Member, Council of the Bar of New South Wales, 1926/27 - 1934/35
Member, Legislative Council of New South Wales, 08/09/1932 - 04/01/1935
Commissioner, Royal Commission of inquiry respecting areas in the State suitable for self-government as states in the Commonwealth of Australia, 25/08/1933 - 02/01/1935
Judge of the Supreme Court of New South Wales, 01/02/1935 - 07/01/1948
Probate Judge, Supreme Court of New South Wales, 01/02/1935 - 07/01/1948
Chief Judge in Equity, Supreme Court of New South Wales, 17/11/1939 - 07/01/1948
Harold Sprent Nicholas was born on 8 January 1877 at Hobart, Tasmania, the son of William Nicholas and his wife Alice Mary nee Sprent. He was educated at the Hutchins School, Hobart, the University of Tasmania, and Corpus Christi College, University of Oxford (1895-1899, BA 1899, MA 1924). At Oxford he was Classical Exhibitioner, secretary and president of the Church Society (1897), president of the Debating Society (1897), secretary and president of the Pelican Essay Club (1897-8) and editor of the magazine 'Pelican Record'. He also wrote leader articles for the Manchester Guardian. He was called to the Bar of the Inner Temple on 1 May 1901. (1)
Nicholas returned to Australia and was called to the New South Wales Bar on 14 November 1901. He specialised in equity and constitutional law, worked mostly as a consultant and adviser from his Phillip Street Chambers, and rarely appeared in court. He wrote leader articles for the Sydney Morning Herald and Daily Telegraph, published an Australian edition of 'Underhill's Trusts and Trustees' in 1913 and 'Trustee Acts of New South Wales' in 1926 with Hubert Harrington. From 1926/27 to 1934/35, he was a member of the Council of the Bar of New South Wales. (2)
Nicholas was a member of Parliament and associated with two Royal Commissions. He was Counsel assisting the Royal Commission on the Constitution, appointed by the Commonwealth of Australia under Letters Patent dated 18 August 1927. The Commission looked at the existing powers of the Commonwealth government and recommended changes. Its report was finalised on 7 September 1929. Nicholas was a Member of the NSW Legislative Council from 8 September 1932 till 4 January 1935 and was a strong supporter of its reform. On 25 August 1933, he was appointed sole commissioner for the New South Wales Royal Commission of inquiry respecting areas within the State suitable for self-government as states in the Commonwealth of Australia. It reported on 2 January 1935, recommended splitting New South Wales into two states after the holding of a referendum, but was never acted upon. (3)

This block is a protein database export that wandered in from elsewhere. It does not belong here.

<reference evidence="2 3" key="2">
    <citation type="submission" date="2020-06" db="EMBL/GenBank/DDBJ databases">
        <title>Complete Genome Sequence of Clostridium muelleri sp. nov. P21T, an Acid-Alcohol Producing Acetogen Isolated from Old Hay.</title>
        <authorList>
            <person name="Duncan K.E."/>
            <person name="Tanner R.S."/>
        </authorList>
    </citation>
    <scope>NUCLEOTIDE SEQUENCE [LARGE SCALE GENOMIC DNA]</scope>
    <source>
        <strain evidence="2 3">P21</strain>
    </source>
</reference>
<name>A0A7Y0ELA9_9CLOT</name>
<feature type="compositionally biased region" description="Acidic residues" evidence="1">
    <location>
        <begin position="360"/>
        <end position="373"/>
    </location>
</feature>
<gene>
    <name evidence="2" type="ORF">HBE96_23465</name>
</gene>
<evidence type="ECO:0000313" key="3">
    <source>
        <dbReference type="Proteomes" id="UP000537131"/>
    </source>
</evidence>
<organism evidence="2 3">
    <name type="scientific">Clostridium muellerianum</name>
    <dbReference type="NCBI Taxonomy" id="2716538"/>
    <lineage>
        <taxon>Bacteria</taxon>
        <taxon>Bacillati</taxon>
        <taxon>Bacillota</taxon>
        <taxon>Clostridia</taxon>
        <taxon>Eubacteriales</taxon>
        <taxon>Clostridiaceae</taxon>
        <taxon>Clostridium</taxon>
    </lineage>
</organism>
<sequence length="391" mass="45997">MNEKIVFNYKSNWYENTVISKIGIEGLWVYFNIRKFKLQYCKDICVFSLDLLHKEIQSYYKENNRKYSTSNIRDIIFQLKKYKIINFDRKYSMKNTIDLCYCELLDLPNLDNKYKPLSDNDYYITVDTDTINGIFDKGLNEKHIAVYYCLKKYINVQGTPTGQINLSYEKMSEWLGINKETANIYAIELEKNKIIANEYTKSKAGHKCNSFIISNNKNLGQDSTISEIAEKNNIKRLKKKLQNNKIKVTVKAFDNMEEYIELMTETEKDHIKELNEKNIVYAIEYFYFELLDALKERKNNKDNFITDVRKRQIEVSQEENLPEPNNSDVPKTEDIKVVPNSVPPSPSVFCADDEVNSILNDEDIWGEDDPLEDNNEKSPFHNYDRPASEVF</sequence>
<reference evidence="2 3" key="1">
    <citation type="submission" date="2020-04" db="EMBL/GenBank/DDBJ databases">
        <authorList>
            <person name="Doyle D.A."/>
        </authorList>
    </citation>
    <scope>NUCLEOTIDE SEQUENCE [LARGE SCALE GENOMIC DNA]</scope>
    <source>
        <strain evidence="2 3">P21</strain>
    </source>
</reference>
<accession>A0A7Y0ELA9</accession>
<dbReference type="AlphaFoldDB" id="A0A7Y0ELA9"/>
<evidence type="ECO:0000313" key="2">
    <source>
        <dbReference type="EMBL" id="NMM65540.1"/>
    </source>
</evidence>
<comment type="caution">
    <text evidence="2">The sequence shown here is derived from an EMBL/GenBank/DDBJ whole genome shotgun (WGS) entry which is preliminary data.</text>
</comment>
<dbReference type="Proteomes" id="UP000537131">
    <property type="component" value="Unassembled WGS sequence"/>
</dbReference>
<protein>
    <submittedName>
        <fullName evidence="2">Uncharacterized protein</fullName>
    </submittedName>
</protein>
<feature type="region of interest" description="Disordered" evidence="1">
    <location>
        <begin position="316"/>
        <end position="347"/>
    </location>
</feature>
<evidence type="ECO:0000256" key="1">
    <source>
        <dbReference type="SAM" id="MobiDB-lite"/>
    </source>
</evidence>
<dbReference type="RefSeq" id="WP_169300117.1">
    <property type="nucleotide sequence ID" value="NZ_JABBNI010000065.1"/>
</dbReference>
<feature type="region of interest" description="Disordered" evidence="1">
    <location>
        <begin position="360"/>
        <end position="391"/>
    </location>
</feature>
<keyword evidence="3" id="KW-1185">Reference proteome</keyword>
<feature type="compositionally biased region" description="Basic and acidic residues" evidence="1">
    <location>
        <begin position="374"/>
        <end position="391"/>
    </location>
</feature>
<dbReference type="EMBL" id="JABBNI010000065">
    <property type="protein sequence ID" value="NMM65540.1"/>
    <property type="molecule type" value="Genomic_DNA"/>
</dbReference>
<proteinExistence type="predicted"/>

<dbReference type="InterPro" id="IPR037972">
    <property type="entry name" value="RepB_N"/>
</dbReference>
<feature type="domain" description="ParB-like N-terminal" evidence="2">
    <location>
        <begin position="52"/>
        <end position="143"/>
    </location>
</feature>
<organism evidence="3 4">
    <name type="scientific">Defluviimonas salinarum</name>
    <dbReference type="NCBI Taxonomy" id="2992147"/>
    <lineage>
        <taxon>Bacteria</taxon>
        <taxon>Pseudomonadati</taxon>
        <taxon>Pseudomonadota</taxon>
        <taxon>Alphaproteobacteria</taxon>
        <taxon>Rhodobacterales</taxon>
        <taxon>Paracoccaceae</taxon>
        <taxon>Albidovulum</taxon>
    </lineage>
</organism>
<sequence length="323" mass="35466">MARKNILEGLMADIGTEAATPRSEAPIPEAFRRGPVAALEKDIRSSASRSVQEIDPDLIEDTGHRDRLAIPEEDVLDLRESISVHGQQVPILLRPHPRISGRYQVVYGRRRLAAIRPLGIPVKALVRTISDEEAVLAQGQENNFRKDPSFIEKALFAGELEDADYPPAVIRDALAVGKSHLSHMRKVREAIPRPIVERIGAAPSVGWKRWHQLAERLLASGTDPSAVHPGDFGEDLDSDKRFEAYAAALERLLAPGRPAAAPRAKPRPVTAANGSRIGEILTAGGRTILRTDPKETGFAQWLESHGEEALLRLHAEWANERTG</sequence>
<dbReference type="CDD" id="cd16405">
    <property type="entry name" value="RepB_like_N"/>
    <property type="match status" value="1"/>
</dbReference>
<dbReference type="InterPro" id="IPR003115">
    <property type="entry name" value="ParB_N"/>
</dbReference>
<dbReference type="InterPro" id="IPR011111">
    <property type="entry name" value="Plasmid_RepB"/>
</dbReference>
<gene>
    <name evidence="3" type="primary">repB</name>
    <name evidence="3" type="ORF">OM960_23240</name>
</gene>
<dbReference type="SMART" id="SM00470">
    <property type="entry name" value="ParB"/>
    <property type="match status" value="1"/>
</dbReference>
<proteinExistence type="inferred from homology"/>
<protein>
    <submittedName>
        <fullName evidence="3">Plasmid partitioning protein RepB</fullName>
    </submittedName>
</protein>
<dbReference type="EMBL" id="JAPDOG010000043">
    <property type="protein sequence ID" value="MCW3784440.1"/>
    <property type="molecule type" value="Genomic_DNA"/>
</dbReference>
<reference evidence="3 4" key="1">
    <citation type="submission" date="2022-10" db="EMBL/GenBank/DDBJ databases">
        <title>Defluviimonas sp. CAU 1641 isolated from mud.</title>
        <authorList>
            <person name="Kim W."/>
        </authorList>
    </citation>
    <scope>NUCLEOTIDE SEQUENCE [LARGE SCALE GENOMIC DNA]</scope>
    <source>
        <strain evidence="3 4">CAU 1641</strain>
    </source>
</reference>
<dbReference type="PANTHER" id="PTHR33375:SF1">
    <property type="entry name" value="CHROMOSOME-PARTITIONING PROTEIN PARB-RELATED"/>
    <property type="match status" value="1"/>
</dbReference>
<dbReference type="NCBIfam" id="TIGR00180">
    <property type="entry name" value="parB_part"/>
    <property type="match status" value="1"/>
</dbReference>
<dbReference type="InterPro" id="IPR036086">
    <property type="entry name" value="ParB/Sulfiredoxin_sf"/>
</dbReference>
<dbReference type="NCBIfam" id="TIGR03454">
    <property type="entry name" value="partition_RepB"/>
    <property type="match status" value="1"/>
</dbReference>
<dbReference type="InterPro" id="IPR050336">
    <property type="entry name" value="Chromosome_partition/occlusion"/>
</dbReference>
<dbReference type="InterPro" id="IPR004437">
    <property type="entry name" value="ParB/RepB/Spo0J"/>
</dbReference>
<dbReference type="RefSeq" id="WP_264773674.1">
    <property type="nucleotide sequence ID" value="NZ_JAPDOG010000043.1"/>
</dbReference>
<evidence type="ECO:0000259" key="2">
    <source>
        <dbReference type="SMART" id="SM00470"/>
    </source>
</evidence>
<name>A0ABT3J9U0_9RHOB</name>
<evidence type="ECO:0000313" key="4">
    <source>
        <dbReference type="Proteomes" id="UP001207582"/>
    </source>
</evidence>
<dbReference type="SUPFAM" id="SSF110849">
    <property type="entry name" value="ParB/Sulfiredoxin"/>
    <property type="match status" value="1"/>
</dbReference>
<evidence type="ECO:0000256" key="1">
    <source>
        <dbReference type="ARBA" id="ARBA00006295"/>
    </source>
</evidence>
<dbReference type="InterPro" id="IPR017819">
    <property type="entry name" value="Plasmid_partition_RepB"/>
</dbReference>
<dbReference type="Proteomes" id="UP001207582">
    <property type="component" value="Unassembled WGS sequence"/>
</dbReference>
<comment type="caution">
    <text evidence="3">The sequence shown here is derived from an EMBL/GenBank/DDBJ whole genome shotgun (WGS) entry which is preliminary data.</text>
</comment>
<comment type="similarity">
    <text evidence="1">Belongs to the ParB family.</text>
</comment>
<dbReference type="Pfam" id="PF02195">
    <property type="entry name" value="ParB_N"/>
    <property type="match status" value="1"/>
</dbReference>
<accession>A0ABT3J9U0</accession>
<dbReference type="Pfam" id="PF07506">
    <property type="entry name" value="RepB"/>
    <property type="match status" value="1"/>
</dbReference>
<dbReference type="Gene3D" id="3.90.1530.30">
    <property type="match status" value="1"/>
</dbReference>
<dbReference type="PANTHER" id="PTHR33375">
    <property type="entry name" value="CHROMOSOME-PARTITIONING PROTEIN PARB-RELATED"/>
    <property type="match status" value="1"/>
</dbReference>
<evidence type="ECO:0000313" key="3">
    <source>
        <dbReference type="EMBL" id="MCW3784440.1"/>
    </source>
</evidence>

Nicholas was appointed a Puisne Judge of the Supreme Court of New South Wales and Judge in Probate from 1 February 1935. From 17 November 1939 he was also Chief Judge in Equity. His Equity responsibilities included lunacy and in 1945 he heard the case of Boyd Sinclair. Sinclair had been committed to a psychiatric criminal institution in 1936 without trial. Nicholas' suggestions for reform to the laws of lunacy relating to criminals were incorporated into the Lunacy (Amendment) Act of 1946 (Act No.38, 1946). Nicholas heard cases in the Bankruptcy District of New South Wales for the Federal Court of Bankruptcy from 1940 until 1942, when a Federal judge was appointed. He retired from the Supreme Court Bench on 7 January 1948, having reached the retiring age of 70. (4)